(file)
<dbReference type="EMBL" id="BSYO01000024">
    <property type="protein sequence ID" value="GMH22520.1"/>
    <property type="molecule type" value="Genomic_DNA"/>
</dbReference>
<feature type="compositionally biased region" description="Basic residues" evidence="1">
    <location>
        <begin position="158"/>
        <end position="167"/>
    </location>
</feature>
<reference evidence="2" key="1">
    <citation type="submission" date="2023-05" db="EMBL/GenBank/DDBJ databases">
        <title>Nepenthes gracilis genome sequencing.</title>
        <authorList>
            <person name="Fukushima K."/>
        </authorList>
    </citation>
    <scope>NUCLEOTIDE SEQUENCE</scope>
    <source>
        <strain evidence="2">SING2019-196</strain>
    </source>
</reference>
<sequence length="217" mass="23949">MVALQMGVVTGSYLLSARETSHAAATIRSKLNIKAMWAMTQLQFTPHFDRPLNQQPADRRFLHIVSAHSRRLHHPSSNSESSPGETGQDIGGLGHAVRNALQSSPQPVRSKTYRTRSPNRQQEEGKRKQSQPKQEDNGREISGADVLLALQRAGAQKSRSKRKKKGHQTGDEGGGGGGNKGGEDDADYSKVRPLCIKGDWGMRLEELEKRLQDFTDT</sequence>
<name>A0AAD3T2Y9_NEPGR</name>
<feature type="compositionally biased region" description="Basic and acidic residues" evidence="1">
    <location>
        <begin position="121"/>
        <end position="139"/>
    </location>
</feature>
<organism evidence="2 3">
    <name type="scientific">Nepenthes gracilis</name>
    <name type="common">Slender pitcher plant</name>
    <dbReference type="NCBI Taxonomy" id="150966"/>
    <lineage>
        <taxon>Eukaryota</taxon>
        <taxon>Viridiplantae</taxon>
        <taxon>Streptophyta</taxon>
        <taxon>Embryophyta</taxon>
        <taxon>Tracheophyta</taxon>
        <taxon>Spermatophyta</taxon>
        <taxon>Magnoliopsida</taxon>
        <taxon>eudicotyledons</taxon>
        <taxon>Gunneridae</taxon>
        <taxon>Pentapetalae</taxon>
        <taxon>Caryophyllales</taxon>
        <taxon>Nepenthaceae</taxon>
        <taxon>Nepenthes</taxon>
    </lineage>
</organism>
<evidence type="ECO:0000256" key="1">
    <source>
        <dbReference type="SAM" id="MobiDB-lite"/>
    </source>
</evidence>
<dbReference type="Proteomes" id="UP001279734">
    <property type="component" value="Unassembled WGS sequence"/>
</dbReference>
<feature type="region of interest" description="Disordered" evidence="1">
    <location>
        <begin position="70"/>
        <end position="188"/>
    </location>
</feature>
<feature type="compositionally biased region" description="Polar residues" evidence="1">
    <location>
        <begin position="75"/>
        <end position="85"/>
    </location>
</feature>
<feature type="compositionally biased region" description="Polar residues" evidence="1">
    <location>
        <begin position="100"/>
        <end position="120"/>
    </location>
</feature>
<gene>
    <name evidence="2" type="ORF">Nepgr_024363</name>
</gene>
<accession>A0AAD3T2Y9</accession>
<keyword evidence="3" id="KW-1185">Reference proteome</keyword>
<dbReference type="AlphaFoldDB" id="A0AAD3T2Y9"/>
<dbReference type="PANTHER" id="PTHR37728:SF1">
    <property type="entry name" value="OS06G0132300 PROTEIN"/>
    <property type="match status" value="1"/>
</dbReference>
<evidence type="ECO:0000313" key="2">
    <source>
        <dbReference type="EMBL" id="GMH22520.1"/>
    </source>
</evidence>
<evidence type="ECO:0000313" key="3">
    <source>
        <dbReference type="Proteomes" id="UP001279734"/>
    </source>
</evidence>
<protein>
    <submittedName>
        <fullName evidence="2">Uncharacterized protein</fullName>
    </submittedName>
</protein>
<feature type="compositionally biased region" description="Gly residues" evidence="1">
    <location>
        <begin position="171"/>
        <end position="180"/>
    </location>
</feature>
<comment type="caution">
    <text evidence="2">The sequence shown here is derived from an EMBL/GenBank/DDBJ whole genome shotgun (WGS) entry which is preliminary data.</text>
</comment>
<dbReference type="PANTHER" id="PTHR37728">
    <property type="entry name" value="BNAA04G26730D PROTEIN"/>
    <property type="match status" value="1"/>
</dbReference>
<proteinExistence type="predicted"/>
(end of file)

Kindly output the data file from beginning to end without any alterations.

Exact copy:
<dbReference type="EMBL" id="BSYO01000024">
    <property type="protein sequence ID" value="GMH22520.1"/>
    <property type="molecule type" value="Genomic_DNA"/>
</dbReference>
<feature type="compositionally biased region" description="Basic residues" evidence="1">
    <location>
        <begin position="158"/>
        <end position="167"/>
    </location>
</feature>
<reference evidence="2" key="1">
    <citation type="submission" date="2023-05" db="EMBL/GenBank/DDBJ databases">
        <title>Nepenthes gracilis genome sequencing.</title>
        <authorList>
            <person name="Fukushima K."/>
        </authorList>
    </citation>
    <scope>NUCLEOTIDE SEQUENCE</scope>
    <source>
        <strain evidence="2">SING2019-196</strain>
    </source>
</reference>
<sequence length="217" mass="23949">MVALQMGVVTGSYLLSARETSHAAATIRSKLNIKAMWAMTQLQFTPHFDRPLNQQPADRRFLHIVSAHSRRLHHPSSNSESSPGETGQDIGGLGHAVRNALQSSPQPVRSKTYRTRSPNRQQEEGKRKQSQPKQEDNGREISGADVLLALQRAGAQKSRSKRKKKGHQTGDEGGGGGGNKGGEDDADYSKVRPLCIKGDWGMRLEELEKRLQDFTDT</sequence>
<name>A0AAD3T2Y9_NEPGR</name>
<feature type="compositionally biased region" description="Basic and acidic residues" evidence="1">
    <location>
        <begin position="121"/>
        <end position="139"/>
    </location>
</feature>
<organism evidence="2 3">
    <name type="scientific">Nepenthes gracilis</name>
    <name type="common">Slender pitcher plant</name>
    <dbReference type="NCBI Taxonomy" id="150966"/>
    <lineage>
        <taxon>Eukaryota</taxon>
        <taxon>Viridiplantae</taxon>
        <taxon>Streptophyta</taxon>
        <taxon>Embryophyta</taxon>
        <taxon>Tracheophyta</taxon>
        <taxon>Spermatophyta</taxon>
        <taxon>Magnoliopsida</taxon>
        <taxon>eudicotyledons</taxon>
        <taxon>Gunneridae</taxon>
        <taxon>Pentapetalae</taxon>
        <taxon>Caryophyllales</taxon>
        <taxon>Nepenthaceae</taxon>
        <taxon>Nepenthes</taxon>
    </lineage>
</organism>
<evidence type="ECO:0000256" key="1">
    <source>
        <dbReference type="SAM" id="MobiDB-lite"/>
    </source>
</evidence>
<dbReference type="Proteomes" id="UP001279734">
    <property type="component" value="Unassembled WGS sequence"/>
</dbReference>
<feature type="region of interest" description="Disordered" evidence="1">
    <location>
        <begin position="70"/>
        <end position="188"/>
    </location>
</feature>
<feature type="compositionally biased region" description="Polar residues" evidence="1">
    <location>
        <begin position="75"/>
        <end position="85"/>
    </location>
</feature>
<feature type="compositionally biased region" description="Polar residues" evidence="1">
    <location>
        <begin position="100"/>
        <end position="120"/>
    </location>
</feature>
<gene>
    <name evidence="2" type="ORF">Nepgr_024363</name>
</gene>
<accession>A0AAD3T2Y9</accession>
<keyword evidence="3" id="KW-1185">Reference proteome</keyword>
<dbReference type="AlphaFoldDB" id="A0AAD3T2Y9"/>
<dbReference type="PANTHER" id="PTHR37728:SF1">
    <property type="entry name" value="OS06G0132300 PROTEIN"/>
    <property type="match status" value="1"/>
</dbReference>
<evidence type="ECO:0000313" key="2">
    <source>
        <dbReference type="EMBL" id="GMH22520.1"/>
    </source>
</evidence>
<evidence type="ECO:0000313" key="3">
    <source>
        <dbReference type="Proteomes" id="UP001279734"/>
    </source>
</evidence>
<protein>
    <submittedName>
        <fullName evidence="2">Uncharacterized protein</fullName>
    </submittedName>
</protein>
<feature type="compositionally biased region" description="Gly residues" evidence="1">
    <location>
        <begin position="171"/>
        <end position="180"/>
    </location>
</feature>
<comment type="caution">
    <text evidence="2">The sequence shown here is derived from an EMBL/GenBank/DDBJ whole genome shotgun (WGS) entry which is preliminary data.</text>
</comment>
<dbReference type="PANTHER" id="PTHR37728">
    <property type="entry name" value="BNAA04G26730D PROTEIN"/>
    <property type="match status" value="1"/>
</dbReference>
<proteinExistence type="predicted"/>